Jan van Paradijs, who died in Amsterdam on November 2, 1999, was one of the world's foremost high-energy astrophysicists. He will probably be best remembered for the discovery, on February 28, 1997, of the first optical afterglow of a cosmic gamma ray burst (GRB), which established the distant, extragalactic nature of these events and solved what had, for some 30 years, been a major problem in astrophysics. Thanks to this first optical identification, since followed by a dozen others, we now know that the GRBs, which last at most a few minutes, can produce an optical afterglow that lasts for days to weeks and sometimes even months, that some, at least, occur in very distant galaxies, and that they represent an enormous outburst of energy, with luminosities exceeding those of Type Ia supernovae, if the emission is isotropic. This was only one of his many discoveries in high energy astrophysics, which range from the first measurement of a mass of a neutron star, the X-ray pulsar Vela X-I (1975) to the proof that X-ray burst sources are neutron stars (1978) and are members of binary systems (1980, 1981), and the first spatially resolved spectroscopic mapping of an accretion disk (1993).
Van Paradijs was born on June 9, 1946, in Haarlem, The Netherlands, the eldest of seven children in a bricklayer's family. Thanks to the intervention of the headmaster of his Roman Catholic primary school, his parents sent him to a Haarlem HBS, a secondary school that prepares students for higher education. In 1963, he started studies in mathematics, physics, and astronomy at the University of Amsterdam. He excelled in all three fields, obtained his candidate degree in 1966, and graduated in 1970. In these years, Jan also excelled in basketball, playing in the top league in his home town, Haarlem.
From 1970 to 1975, van Paradijs carried out PhD research on the structure and chemical composition of cool giant stars, under the guidance of Prof. David Koelbloed. This included a major discovery in 1972: that what stellar spectroscopists call "micro-turbulence" (a mechanism that broadens spectral lines and increases their strength) is real hydrodynamical turbulence. He found this from the variation of micro-turbulent velocity during the pulsation cycle of Cepheid variables. The knowledge of stellar spectroscopy and photometry which he acquired during those years, as well as expertise in the theory of stellar atmospheres, provided him with a solid basis for his later research on X-ray binaries and neutron stars, to which he switched in 1975.
This field of study remained a life-long interest, and after his appointment in 1988 as a full professor, Jan organized many international meetings and summer schools on neutron star physics and X-ray astronomy, resulting in seven books, which regularly updated our knowledge in these fields.
From 1977 to 1979, van Paradijs was a postdoctoral fellow at MIT, where he became interested in X-ray bursts, powerful short-lived bursts of X-rays that had been discovered in globular clusters in 1975 by the Dutch ANS satellite. From these days dated a close friendship and collaboration with Walter Lewin, with whom he published more than 120 of his 400-plus scientific papers.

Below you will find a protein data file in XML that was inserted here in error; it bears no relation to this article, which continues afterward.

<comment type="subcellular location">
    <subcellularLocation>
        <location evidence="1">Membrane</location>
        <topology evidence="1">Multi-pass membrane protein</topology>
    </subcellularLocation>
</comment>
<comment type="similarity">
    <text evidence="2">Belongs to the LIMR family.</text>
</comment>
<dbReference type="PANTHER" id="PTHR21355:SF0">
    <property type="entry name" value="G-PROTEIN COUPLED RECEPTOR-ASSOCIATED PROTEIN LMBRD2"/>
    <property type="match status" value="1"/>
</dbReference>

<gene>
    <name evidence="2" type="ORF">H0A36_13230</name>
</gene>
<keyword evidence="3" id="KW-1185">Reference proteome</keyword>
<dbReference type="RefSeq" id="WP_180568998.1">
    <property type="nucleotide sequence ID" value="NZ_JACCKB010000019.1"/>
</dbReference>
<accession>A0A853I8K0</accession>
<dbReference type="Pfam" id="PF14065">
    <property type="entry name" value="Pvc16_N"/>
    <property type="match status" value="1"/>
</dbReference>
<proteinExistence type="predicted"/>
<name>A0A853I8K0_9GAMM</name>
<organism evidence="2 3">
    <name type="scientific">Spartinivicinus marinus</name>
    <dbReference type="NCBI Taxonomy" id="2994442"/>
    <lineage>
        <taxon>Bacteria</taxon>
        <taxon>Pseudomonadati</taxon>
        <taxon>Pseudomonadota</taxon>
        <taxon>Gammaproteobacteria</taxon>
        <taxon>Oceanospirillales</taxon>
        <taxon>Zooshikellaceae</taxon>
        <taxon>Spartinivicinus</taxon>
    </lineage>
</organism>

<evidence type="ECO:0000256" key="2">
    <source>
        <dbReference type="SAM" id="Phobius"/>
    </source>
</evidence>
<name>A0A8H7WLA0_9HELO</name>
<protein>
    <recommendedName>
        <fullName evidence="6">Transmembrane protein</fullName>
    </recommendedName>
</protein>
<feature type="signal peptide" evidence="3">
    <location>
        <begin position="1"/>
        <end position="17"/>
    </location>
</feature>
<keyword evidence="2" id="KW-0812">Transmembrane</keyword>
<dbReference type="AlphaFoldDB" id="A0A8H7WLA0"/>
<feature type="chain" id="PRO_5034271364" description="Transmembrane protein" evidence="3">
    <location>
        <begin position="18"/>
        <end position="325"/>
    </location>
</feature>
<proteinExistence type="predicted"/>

Soon Jan became an expert in ground-based observations of the optical flashes coming simultaneously with the X-rays from the bursts. His extensive experience in this field gave him a head start over others when, in 1996, the wide-field, hard X-ray camera of the BeppoSAX satellite began to provide, for the first time, prompt, accurate positions for gamma ray bursts. It was, therefore, no coincidence that van Paradijs, with his students Paul Groot and Titus Galama, was the first to detect the optical afterglow of a GRB and to establish its extragalactic nature.
On top of this came the discovery by Galama and Paul Vreeswijk of the peculiar supernova 1998bw, coinciding with the GRB of 25 April 1998. This may have been the first observed supernova in which a black hole was formed. It has been followed by two more GRB-SN coincidences discovered by Jan's collaborators Bloom, Reichart, and Galama.
In 1992, Jan married Greek astrophysicist-colleague Chryssa Kouveliotou of NASA's Marshall Space Flight Center in Huntsville, Alabama, and from 1993 he held a part-time professorship at the University of Alabama. He was co-author on her 1998 paper on the discovery of magnetars (neutron stars with magnetic fields of 1015 Gauss, one hundred times larger than previously known) just as she was co-author on his 1997 paper on the first GRB optical afterglow. During the last seven months of Jan's life, Chryssa essentially suspended her career to care for him, and, in the month before his death, he was able to finish an article for Science on the relation between GRBs and supernovae, which was published on 22 October 1999.
Van Paradijs guided the research of more than 15 PhD students in Amsterdam and Huntsville. He is survived by a son and a daughter from a previous marriage and by three grandchildren. Jan will be remembered as one of the greatest high energy astrophysicists of his time and as a fine colleague and friend.
Photo by Richard Dreiser, copyright by the American Astronomical Society